An estimated $7.2 billion will be spent over the next 10 years on the key programs covered in Forecast International’s Electronic Support Measures market analysis. During this period, a total of 6,826 ESM units will be produced. The top five manufacturers are BAE Systems, Raytheon Technologies, Lockheed Martin, Leonardo, and Northrop Grumman. Technology featured in this market includes such vital and ubiquitous electronics as radar and missile warning systems, situational awareness systems, and EW management systems as part of larger suites.
With its high demand as a vital sensor for the F-35 Joint Strike Fighter program, the ASQ-239 suite easily puts BAE Systems in the top five ESM manufacturer ranking and accounts for the majority of its $3.6 billion market value in this analysis. The next 10 years will see steady production of the system to match production rates of its primary platform.
Today, the combined requirement for U.S. and international JSF purchases is a tall order for the makers of the aircraft’s electronic systems, but BAE Systems is well placed to provide the ASQ-239 along with the substantial support that will be required.
Signaling another critical milestone, the program recently moved to a Block 4 upgrade phase. In April 2023, BAE Systems received $491 million in contracts from JSF prime contractor Lockheed Martin to produce these new variants. According to the BAE, Block 4 offers greater situational awareness, enhanced survivability, and increased capabilities to counter modern and evolving threats.
ESM systems production and support for major European aircraft programs will also be a significant factor in the market. The analysis period will see steady production of the EuroDASS Praetorian self-protection system to match the production of its primary platform, the Eurofighter Typhoon.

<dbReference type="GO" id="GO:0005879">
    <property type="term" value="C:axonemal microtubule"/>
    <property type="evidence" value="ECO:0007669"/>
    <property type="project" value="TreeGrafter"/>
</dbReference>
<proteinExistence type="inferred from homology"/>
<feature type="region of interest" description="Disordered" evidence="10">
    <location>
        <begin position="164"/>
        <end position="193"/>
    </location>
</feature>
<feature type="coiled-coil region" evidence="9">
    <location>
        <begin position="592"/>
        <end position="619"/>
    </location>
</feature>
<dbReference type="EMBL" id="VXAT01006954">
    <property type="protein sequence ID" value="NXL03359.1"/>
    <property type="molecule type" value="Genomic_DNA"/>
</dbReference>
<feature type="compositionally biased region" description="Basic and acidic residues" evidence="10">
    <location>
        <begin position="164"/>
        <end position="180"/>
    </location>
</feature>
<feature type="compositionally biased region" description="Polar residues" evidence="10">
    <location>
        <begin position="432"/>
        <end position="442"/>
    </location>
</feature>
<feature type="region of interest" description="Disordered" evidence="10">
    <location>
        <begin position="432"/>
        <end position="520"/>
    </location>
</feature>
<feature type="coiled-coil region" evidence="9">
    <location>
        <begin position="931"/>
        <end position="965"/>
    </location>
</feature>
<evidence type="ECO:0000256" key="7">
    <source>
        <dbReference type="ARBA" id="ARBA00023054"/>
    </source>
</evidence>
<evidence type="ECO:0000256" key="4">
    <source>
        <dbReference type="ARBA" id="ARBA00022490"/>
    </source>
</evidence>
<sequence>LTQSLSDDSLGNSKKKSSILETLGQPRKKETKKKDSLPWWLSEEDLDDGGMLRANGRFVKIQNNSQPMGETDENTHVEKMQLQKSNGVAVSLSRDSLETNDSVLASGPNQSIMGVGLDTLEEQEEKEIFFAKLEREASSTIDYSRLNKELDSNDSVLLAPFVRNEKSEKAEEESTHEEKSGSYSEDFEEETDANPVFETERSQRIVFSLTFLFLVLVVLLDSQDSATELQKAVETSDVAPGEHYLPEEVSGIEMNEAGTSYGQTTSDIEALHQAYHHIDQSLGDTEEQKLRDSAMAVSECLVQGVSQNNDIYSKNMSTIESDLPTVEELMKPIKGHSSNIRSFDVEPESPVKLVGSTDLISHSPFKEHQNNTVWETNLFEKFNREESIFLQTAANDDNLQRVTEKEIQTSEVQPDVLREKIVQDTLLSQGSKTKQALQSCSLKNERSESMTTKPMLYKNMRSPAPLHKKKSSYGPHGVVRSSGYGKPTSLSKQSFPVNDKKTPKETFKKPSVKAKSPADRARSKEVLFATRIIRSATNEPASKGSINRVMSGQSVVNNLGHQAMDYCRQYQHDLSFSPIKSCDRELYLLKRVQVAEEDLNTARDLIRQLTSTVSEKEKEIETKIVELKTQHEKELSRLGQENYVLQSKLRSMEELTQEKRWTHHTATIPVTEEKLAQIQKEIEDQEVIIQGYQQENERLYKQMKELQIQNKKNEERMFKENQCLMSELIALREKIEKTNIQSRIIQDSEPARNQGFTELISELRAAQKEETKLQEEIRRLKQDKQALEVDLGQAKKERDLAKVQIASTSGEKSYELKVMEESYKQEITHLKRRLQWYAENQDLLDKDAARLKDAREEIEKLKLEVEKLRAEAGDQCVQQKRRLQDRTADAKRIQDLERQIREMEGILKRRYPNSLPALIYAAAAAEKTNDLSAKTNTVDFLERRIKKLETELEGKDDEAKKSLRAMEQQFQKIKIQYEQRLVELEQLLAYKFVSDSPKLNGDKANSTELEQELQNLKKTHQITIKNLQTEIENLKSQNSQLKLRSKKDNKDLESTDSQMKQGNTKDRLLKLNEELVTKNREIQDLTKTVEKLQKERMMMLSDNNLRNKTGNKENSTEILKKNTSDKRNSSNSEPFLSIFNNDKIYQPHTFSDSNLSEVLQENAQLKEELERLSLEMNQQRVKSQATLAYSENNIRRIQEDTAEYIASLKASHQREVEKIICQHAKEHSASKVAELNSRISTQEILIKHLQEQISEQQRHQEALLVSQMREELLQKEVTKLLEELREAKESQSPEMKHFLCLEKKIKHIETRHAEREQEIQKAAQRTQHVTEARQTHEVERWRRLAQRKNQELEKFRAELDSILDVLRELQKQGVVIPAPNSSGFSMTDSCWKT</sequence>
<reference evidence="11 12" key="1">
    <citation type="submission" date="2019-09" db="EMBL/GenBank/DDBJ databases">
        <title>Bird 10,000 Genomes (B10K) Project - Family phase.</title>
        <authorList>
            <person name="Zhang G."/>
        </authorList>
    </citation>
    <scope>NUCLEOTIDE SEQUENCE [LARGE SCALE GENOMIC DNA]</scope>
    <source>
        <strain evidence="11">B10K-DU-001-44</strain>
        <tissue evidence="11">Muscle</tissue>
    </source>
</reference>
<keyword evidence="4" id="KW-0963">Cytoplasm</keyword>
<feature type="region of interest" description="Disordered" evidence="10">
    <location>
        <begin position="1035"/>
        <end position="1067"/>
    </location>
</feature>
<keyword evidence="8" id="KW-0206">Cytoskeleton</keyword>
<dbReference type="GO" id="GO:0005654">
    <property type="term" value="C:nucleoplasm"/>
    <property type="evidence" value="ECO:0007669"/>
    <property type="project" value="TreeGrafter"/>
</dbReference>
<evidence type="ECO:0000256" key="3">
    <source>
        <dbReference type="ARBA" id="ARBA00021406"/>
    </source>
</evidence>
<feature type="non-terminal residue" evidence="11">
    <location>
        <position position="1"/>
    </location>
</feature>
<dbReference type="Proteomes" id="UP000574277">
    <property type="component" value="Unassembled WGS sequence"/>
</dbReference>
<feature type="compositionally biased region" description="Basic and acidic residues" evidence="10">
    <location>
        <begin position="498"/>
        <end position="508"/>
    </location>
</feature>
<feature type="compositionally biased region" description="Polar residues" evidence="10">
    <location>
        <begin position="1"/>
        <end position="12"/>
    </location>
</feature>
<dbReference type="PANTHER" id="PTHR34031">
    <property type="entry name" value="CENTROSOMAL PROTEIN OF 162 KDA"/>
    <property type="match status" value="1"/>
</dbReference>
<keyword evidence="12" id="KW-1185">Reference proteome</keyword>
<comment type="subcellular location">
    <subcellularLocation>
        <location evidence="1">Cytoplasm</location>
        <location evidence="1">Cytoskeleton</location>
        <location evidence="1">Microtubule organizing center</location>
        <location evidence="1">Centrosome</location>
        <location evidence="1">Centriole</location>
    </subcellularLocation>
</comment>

In April 2021, Leonardo, on behalf of the EuroDASS consortium, signed a contract to supply Praetorian for 38 of the latest-standard Eurofighter Typhoon aircraft being supplied to the Luftwaffe under the German Quadriga program.
A developing international jet fighter program may yield even more opportunities for ESM providers. In April 2023, the U.K. and Italy signed a collaboration agreement, the next formal step toward a permanent industrial construct for the Global Combat Air Program (GCAP), a partnership also involving Japan that seeks to bring a sixth-generation combat aircraft into service in the next decade.
As lead contractor for the all-important Next Generation Jammer (NGJ), Increment 1 (Mid-Band), which replaces ALQ-99 tactical jamming system pods on the EA-18G Growler aircraft, Raytheon maintains a unique edge as a manufacturer of EW technology. While the NGJ represents the cutting edge of newer technology, some the company’s major ESM systems, especially radar warning receivers, have been a notable part of the market for many years.
The next 10 years should also see steady production of Raytheon’s ALR-69 RWR, mostly for applications on U.S. military aircraft. In March 2018, the U.S. Air Force awarded a contract for the rapid procurement of 779 or more units for the USAF fleet of tactical air and widebody aircraft. These will likely include F-16, C-130, A-10, and MH-53 aircraft. Contract work should be completed in 2025.
The leading ESM systems covered in this analysis are produced by a variety of U.S. and European primes and subcontractors. As world militaries continue to purchase new tactical aircraft, naval vessels, and land vehicles while modernizing older platforms, they will continue to call on these companies to provide the latest technology to help protect these assets and the personnel who operate them.
Source: Forecast International Platinum Forecast System.
Forecast International’s eight Military Electronic Systems Market Intelligence Services cover the full range of defense-related systems and programs in the radar, communications, electro-optical, and electronic warfare markets, presenting a comprehensive market outlook for current equipment as well as new systems being developed as the modern battlefield moves toward a technology-based warfare approach with network-centric capabilities. For more information, click here.